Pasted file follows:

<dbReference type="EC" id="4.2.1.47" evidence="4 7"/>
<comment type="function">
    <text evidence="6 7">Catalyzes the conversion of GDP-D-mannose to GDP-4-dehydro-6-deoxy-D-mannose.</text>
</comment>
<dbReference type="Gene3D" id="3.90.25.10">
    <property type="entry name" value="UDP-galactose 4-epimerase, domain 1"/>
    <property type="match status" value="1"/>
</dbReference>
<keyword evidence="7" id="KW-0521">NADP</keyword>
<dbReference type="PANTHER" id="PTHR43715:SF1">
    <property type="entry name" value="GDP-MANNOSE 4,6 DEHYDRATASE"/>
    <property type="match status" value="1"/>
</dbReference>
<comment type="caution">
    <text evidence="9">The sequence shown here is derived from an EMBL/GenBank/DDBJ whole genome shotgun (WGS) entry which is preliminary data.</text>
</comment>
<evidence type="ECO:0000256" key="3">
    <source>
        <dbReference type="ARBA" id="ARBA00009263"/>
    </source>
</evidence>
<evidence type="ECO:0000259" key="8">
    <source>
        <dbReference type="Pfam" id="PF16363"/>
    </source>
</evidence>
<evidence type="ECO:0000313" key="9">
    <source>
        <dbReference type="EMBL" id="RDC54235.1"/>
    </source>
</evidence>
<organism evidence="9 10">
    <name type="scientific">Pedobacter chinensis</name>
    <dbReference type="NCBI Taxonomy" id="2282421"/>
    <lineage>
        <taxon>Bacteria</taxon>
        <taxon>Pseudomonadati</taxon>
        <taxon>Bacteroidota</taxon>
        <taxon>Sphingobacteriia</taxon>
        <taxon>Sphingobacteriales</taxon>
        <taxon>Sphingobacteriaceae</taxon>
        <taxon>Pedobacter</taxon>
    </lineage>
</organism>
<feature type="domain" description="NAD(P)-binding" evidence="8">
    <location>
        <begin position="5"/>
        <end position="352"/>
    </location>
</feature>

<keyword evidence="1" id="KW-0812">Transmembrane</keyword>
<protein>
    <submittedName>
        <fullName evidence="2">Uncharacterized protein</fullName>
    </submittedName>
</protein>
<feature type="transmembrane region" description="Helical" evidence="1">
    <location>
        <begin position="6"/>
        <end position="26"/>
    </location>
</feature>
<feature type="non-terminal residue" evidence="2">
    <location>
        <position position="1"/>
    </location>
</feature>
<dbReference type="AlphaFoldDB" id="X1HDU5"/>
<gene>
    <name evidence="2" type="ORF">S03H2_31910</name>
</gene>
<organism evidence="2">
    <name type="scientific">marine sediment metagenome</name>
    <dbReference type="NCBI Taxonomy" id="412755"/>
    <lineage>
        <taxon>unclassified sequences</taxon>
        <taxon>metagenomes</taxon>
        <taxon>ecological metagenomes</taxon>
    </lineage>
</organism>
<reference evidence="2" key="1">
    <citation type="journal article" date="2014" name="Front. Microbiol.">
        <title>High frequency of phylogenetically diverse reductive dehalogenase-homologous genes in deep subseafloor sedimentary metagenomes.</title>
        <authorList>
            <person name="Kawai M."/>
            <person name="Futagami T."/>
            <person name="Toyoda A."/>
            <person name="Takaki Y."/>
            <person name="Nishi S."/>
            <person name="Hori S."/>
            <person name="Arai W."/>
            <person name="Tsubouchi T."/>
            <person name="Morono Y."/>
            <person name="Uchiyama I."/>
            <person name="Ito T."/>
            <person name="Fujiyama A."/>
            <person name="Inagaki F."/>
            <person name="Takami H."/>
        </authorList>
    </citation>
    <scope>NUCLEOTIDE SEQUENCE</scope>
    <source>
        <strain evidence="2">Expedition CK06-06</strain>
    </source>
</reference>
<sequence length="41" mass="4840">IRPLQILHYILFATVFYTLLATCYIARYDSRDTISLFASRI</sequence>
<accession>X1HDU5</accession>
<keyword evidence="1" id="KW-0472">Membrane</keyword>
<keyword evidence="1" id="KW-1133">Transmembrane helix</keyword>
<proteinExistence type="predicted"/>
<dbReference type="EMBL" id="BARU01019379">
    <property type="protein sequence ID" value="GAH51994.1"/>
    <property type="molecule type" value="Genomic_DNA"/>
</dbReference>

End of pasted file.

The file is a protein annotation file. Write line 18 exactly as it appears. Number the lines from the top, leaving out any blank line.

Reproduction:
    <source>